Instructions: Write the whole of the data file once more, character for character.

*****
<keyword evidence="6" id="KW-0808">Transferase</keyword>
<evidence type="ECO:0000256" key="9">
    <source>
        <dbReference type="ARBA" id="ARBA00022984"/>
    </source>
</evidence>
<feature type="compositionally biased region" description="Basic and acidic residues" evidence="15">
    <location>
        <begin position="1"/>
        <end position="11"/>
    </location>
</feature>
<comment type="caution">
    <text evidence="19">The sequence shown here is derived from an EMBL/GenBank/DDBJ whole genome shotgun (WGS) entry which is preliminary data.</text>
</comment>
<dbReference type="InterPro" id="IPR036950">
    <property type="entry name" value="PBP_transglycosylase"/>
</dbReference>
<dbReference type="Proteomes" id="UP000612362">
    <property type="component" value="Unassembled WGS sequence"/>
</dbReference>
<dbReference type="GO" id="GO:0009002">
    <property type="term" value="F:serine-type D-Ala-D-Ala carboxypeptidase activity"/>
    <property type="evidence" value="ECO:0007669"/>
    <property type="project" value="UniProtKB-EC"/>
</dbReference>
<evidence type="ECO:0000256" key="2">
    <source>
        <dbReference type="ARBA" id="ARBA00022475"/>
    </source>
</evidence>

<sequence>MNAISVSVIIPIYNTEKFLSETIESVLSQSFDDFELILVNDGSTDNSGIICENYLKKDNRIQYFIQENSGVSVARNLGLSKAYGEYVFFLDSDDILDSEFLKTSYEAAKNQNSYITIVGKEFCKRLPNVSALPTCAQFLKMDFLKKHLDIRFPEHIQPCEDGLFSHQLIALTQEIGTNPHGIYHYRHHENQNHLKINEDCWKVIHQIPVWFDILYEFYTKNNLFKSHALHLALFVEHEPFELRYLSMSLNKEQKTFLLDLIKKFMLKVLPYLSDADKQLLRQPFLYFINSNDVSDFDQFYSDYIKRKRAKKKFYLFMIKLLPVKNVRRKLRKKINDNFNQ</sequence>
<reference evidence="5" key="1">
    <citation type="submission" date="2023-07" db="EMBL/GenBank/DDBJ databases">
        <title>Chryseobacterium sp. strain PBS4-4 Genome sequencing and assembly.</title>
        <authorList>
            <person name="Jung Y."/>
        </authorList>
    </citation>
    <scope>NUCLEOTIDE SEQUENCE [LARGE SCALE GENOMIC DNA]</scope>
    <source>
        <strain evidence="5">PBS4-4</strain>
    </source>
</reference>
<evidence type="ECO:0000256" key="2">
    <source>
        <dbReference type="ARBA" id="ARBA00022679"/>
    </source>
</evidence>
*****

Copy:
<keyword evidence="6" id="KW-0808">Transferase</keyword>
<evidence type="ECO:0000256" key="9">
    <source>
        <dbReference type="ARBA" id="ARBA00022984"/>
    </source>
</evidence>
<feature type="compositionally biased region" description="Basic and acidic residues" evidence="15">
    <location>
        <begin position="1"/>
        <end position="11"/>
    </location>
</feature>
<comment type="caution">
    <text evidence="19">The sequence shown here is derived from an EMBL/GenBank/DDBJ whole genome shotgun (WGS) entry which is preliminary data.</text>
</comment>
<dbReference type="InterPro" id="IPR036950">
    <property type="entry name" value="PBP_transglycosylase"/>
</dbReference>
<dbReference type="Proteomes" id="UP000612362">
    <property type="component" value="Unassembled WGS sequence"/>
</dbReference>
<dbReference type="GO" id="GO:0009002">
    <property type="term" value="F:serine-type D-Ala-D-Ala carboxypeptidase activity"/>
    <property type="evidence" value="ECO:0007669"/>
    <property type="project" value="UniProtKB-EC"/>
</dbReference>
<evidence type="ECO:0000256" key="2">
    <source>
        <dbReference type="ARBA" id="ARBA00022475"/>
    </source>
</evidence>

<sequence>MNAISVSVIIPIYNTEKFLSETIESVLSQSFDDFELILVNDGSTDNSGIICENYLKKDNRIQYFIQENSGVSVARNLGLSKAYGEYVFFLDSDDILDSEFLKTSYEAAKNQNSYITIVGKEFCKRLPNVSALPTCAQFLKMDFLKKHLDIRFPEHIQPCEDGLFSHQLIALTQEIGTNPHGIYHYRHHENQNHLKINEDCWKVIHQIPVWFDILYEFYTKNNLFKSHALHLALFVEHEPFELRYLSMSLNKEQKTFLLDLIKKFMLKVLPYLSDADKQLLRQPFLYFINSNDVSDFDQFYSDYIKRKRAKKKFYLFMIKLLPVKNVRRKLRKKINDNFNQ</sequence>
<reference evidence="5" key="1">
    <citation type="submission" date="2023-07" db="EMBL/GenBank/DDBJ databases">
        <title>Chryseobacterium sp. strain PBS4-4 Genome sequencing and assembly.</title>
        <authorList>
            <person name="Jung Y."/>
        </authorList>
    </citation>
    <scope>NUCLEOTIDE SEQUENCE [LARGE SCALE GENOMIC DNA]</scope>
    <source>
        <strain evidence="5">PBS4-4</strain>
    </source>
</reference>
<evidence type="ECO:0000256" key="2">
    <source>
        <dbReference type="ARBA" id="ARBA00022679"/>
    </source>
</evidence>